By Jack Phillips
Officials have identified the suspect in Monday’s Nashville Christian school shooting incident as 28-year-old Audrey Hale and Nashville Police released surveillance footage of the suspect breaking into the facility. Six people, including three 9-year-old children, were confirmed to have died in the shooting.
Video Footage Released
The footage shows Hale, who Police Chief John Drake initially identified as transgender, arriving at The Covenant School’s campus before 10 a.m. Monday. Edited footage then shows Hale apparently shooting glass doors before she climbs through the frame while wearing a camouflage vest and a red baseball cap turned backward.
A Metropolitan Nashville Police Department spokesperson, Kristin Mumford, told The Epoch Times that the shooter was born a woman. However, Mumford and other officials could not confirm if she identified as a man or not.
Speaking to The Associated Press, Mumford added that she “was assigned female at birth” and “did use male pronouns on a social media profile.”
Several social media profiles, including a LinkedIn page, that were allegedly associated with Hale indicated that she used “he/him” pronouns in her biography. Meanwhile, alleged unnamed family members told The Daily Beast and other websites that Hale recently started identifying as transgender, although The Epoch Times cannot corroborate that report.
Then, the video shows the 28-year-old shooter entering several rooms while holding a long gun before walking into a room labeled as “church office” before coming back out. Later, the suspect is seen walking down another hallway with the gun drawn. The clips have no audio, and it does not show Hale interacting with anyone.
Drake told reporters Monday that the incident lasted about 14 minutes and that several Nashville Police officers arrived, engaged with Hale, and shot and killed her.
How Was the Shooter Killed?
A team of five Nashville police officers entered the school after the initial call, said Don Aaron, a police spokesperson. While clearing the first floor of students and staff, they heard shots being fired on the second floor. Two of the officers opened fire in response and fatally struck Hale at about 10:27 a.m., police said.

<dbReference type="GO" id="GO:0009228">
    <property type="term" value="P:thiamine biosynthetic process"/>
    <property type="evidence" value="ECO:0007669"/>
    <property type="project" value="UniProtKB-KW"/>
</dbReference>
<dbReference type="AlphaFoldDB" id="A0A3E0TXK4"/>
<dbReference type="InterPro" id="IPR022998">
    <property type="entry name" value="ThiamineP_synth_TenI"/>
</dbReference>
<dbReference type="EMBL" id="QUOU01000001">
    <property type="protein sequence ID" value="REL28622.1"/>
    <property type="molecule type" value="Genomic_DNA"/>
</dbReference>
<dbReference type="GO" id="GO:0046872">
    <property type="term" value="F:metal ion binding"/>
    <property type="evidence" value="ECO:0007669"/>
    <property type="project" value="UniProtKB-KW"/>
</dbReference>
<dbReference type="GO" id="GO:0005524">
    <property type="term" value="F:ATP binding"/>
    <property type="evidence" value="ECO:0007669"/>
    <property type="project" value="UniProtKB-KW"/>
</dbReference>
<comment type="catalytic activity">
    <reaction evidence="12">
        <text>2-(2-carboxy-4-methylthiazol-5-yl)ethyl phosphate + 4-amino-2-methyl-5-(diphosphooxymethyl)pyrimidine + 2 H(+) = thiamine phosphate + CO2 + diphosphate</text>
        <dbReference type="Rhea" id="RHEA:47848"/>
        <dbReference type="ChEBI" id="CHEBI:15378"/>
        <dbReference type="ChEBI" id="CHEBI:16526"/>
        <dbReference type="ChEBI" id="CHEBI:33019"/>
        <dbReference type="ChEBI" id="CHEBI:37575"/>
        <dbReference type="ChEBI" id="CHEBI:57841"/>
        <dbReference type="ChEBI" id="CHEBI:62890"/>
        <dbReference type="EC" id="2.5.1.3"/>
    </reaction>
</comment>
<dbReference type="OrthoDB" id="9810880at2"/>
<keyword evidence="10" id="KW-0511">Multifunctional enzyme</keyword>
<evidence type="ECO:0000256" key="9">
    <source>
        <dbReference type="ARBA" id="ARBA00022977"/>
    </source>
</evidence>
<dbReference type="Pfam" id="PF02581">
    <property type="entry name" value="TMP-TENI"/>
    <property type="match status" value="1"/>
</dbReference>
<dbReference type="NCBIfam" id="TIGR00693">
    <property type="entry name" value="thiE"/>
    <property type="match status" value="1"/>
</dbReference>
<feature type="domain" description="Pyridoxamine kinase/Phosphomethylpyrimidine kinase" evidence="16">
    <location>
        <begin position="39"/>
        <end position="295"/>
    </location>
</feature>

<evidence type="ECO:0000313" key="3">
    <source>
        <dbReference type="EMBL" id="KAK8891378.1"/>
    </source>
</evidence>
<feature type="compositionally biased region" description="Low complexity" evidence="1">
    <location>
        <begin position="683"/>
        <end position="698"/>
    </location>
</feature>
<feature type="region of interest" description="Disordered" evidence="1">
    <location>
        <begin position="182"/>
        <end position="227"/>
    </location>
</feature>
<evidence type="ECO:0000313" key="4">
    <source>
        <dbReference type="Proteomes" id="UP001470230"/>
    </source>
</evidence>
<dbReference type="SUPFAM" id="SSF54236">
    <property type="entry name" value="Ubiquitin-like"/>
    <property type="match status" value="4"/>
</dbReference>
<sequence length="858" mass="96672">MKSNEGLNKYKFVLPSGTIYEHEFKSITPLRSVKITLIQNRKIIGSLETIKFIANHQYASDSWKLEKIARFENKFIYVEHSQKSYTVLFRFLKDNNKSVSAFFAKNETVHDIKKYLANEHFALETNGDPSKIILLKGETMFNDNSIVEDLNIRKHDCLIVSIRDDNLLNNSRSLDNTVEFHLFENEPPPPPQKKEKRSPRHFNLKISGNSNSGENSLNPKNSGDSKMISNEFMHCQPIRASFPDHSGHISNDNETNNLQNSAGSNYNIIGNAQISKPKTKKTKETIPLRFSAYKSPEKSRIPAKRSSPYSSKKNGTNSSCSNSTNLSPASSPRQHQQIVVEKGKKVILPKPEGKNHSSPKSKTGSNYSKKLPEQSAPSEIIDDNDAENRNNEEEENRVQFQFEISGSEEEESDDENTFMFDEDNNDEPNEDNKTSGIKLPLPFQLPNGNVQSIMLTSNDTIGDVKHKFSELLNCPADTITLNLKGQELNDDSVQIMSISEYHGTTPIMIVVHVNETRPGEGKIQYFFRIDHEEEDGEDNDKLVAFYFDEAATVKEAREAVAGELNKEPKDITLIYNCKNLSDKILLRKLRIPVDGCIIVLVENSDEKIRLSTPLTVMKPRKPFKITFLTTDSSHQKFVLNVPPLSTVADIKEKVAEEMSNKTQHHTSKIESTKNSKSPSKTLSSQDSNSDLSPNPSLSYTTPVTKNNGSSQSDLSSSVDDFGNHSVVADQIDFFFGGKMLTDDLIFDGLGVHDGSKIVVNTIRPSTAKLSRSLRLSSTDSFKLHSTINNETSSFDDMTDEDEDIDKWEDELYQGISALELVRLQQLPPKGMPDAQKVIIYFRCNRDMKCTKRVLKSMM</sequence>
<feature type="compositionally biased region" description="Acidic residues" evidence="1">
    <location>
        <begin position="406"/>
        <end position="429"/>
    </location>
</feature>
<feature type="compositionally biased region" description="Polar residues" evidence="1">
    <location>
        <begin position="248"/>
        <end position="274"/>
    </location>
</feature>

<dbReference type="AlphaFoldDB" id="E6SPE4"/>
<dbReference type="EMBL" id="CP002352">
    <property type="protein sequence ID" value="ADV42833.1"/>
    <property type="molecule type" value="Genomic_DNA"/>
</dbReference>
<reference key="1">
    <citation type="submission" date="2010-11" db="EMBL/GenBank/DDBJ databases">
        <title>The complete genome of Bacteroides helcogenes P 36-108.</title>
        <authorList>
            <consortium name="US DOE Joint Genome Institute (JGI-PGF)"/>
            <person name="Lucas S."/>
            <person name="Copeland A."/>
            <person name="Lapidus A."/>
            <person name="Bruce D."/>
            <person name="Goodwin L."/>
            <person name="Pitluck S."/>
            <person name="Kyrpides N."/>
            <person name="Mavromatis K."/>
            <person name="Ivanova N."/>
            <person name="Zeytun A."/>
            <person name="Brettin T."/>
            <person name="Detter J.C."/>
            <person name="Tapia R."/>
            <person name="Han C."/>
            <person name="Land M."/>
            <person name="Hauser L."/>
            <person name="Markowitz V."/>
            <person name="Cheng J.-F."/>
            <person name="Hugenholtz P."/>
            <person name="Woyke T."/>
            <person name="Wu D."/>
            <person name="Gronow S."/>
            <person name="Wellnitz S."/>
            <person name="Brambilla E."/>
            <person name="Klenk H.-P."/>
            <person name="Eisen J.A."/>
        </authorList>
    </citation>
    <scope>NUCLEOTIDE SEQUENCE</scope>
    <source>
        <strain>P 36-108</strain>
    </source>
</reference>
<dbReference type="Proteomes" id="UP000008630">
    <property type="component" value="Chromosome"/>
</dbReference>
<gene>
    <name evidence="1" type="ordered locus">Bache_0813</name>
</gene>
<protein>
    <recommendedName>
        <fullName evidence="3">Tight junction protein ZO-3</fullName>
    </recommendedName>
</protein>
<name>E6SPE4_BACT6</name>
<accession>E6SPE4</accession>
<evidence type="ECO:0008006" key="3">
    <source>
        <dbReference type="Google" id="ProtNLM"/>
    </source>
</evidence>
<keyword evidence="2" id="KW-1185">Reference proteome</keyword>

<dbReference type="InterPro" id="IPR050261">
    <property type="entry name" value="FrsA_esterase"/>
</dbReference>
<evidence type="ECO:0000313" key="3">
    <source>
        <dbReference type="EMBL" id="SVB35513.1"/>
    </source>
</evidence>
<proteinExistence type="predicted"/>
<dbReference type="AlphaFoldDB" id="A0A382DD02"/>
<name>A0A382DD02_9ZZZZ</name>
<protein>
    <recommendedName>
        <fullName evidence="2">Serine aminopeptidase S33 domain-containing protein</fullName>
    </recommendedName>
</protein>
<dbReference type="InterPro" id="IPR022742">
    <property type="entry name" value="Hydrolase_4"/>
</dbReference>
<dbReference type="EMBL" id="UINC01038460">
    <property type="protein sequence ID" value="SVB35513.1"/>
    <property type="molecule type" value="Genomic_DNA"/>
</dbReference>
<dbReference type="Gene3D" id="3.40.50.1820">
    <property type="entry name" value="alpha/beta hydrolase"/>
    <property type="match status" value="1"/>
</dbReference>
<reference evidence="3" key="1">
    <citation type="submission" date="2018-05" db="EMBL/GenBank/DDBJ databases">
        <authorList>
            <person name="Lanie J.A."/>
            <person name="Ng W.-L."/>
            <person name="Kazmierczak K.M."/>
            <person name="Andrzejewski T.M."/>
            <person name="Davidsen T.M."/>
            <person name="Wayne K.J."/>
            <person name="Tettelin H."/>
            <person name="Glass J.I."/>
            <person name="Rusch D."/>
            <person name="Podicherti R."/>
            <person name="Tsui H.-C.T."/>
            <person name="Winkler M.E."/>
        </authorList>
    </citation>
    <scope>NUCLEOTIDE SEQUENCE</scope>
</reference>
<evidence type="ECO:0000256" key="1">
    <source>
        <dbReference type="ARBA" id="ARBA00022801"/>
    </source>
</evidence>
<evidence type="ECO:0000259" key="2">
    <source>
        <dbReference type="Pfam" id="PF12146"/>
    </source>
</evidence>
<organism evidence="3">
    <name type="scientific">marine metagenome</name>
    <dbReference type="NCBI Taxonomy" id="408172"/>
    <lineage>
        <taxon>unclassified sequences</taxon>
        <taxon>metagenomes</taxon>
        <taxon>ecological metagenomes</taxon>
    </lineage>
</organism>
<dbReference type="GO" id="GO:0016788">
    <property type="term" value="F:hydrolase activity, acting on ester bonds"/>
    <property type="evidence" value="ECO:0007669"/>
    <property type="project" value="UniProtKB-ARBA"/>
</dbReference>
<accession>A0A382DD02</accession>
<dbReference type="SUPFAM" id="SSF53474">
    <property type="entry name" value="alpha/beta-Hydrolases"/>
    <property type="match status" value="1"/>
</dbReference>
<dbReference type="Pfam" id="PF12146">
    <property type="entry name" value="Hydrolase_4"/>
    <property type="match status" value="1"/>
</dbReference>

“The police department response was swift,” Aaron told reporters on Monday. “The shooter was deceased.”
The victims included three 9-year-old children, a substitute teacher, a custodian, and the school’s administration, officials said. Three 9-year-old children were identified by authorities as Evelyn Dieckhaus, Hallie Scruggs, and William Kinney, while the three adults were named as Cynthia Peak, 61, Katherine Koonce, 60, and Mike Hill, 61, according to a prior update from the Nashville Police Department.
Police gave unclear information on the shooter’s gender. For hours, police identified the shooter as a 28-year-old woman and eventually as Audrey Hale. Then at a late afternoon press conference, the police chief said that Hale was transgender.
Social media profiles associated with Hale indicate that she was a biological female who used “he/him” pronouns. A LinkedIn page that purportedly belonged to the suspect included those pronouns in the biography.
“We’re still in the initial investigation into all of that and if it actually played a role into this incident,” Drake said.
Police said Hale was a former student of the school, but it was unclear if Hale had any current affiliation with the school or was related to anyone in the school at the time of the shooting. Police said the shooter had made a detailed map of the school and conducted surveillance of the building before carrying out the massacre.